What drives chefs and restaurateurs to source locally? In a province with so much to offer, you’d think more restaurants would be taking advantage of the food growing in their own backyard.
The good news is that, increasingly, consumers are demanding it. A Zagat survey completed on Toronto diners in 2012 reported that 71% of Toronto diners consider local, organic and/or sustainable food to be important factors when choosing a dining establishment . Perhaps more encouraging, 56% of those respondents indicated they would pay more for these quality ingredients.
A study done by Ryerson University�s Ted Rogers School of Hospitality and Tourism Management identified the key motivating factors that influence restaurants to purchase locally sourced ingredients/foods . Their findings are based on interviews conducted with nearly 50 restaurants in the city of Toronto � including several of our Feast ON friends. The restaurants were selected for their commitment to local sourcing, as evidenced through their own promotion, their appearance on ?Best Of? lists and through online searches and personal recommendations. Individual quotes from the respondents are highlighted in red below.
And now, the envelope please. Here are the survey results:
The most prominent motivation for local sourcing? Superior food quality and freshness at a whopping 85%.
?We don�t buy local food because it is trendy, we buy local food because it is better food.?
Other high-ranking responses were guest interest and appreciation (78%). Trailing close behind was the restaurateurs and chefs� desires to help the local economy (76%):
“The benefits in the peak season include� a large abundance of [food products] and you don’t need to travel far to get them. This also builds our whole community…its nice to support the local community because these people are making money and then they are going out and spending that money in your business. There are byproducts of using local food. “
The suppliers of these products varied, with respondents listing farms, distribution companies, local butchers using Ontario meat and farmers� markets. For many restaurants, sourcing locally involves working with a mix of different suppliers and creating personal relationships with farmers that provide transparency and authentic, superior products:
?Local is a relationship � its not about 100 mile, or any distance� Local is going to a farm, seeing how they do what they do, how they pay the workers, and treat the animals, the soil. Seeing if they do that with quality, integrity and honour�you end up with a really good product.?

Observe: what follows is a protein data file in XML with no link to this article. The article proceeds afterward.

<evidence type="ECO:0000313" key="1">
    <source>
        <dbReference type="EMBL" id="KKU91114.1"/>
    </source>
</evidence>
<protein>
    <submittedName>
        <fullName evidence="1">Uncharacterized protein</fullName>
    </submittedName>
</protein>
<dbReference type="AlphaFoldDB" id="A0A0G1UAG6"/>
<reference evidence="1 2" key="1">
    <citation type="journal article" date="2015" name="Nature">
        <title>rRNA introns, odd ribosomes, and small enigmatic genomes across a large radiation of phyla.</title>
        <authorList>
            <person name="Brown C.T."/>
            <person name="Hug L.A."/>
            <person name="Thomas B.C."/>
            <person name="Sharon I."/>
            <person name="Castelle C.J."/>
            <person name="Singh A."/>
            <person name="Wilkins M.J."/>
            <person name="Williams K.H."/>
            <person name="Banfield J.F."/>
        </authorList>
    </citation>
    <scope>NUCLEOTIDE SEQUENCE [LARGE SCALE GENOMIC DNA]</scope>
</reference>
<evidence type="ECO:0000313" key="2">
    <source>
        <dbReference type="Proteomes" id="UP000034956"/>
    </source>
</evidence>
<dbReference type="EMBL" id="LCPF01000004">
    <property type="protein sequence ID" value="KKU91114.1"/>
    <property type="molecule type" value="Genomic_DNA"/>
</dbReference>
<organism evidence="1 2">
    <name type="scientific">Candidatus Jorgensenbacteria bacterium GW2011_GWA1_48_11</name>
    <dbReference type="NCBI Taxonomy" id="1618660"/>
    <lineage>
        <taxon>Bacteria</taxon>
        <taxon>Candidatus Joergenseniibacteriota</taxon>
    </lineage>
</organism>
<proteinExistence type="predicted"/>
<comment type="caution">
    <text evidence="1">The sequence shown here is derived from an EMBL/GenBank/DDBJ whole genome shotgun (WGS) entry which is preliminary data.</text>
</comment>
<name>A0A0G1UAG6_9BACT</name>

When asked about the challenges of sourcing local food, respondents named seasonality (74%), financial cost (67%), and lack of availability/supply (39%) as their main difficulties. Seasonality posed the largest issue, particularly for restaurant owners and chefs with more set menus and ones that are updated less frequently. Several respondents acknowledged that this challenge can also present an opportunity � to get creative and highlight ingredients at the height of their flavour and abundance.
Two-thirds of respondents stated using locally sourced food increased their overall food costs (when compared with using mass distributors). However, many were quick to qualify the financial challenges, saying the investment in the local economy and the sustainability of farming outweighed these increases:
?It is sometimes more expensive to buy local, yes. But would that change what we are doing? Not at all.?
Supporting these farmers is essential to sustain the surrounding communities � 89% of respondents agreed with this statement and shared concerns of the high dependency on more commercial suppliers.
A fraction of the respondents (7%) also hinted at a double standard in the marketplace � in theory, consumers want local ingredients on their plates but often reject the higher prices (i.e. the ?true cost?) that come along with supporting local food. Another challenge is meeting the demands of consumers who want products that aren�t grown or available in the province.
That being said, consumers, producers, distributors AND restaurants are becoming more savvy and engaged in the fight for good food � they�re demanding local food, joining local food movements, establishing relationships with each other and sharing the vital importance of doing so:
?If you want that same carrot every single time, its not going to happen � nature doesn�t work that way. And I think that every restaurant and every person as a cook, chef or person dining out needs to understand that the beautiful things are not always the same.?
Our thanks to the Ted Rogers School of Hospitality and Tourism Management, Associate Professor Rachel Dodds and students: Rebecca Kang; Jessica Krecisz; Katarina Pranjic; Nimra Rashad & Hannah Taylor.
 Zagat survey shows Toronto restaurant industry trending upwards. (2012). Food and Beverage Close � Up.
 Kang, R.; Krecisz, J.; Pranjic, K.; Rashad, N.; & Taylor, H. (2014) Toronto Based Restaurants� Motivation for Using Locally Sourced Food. Toronto, Ryerson University.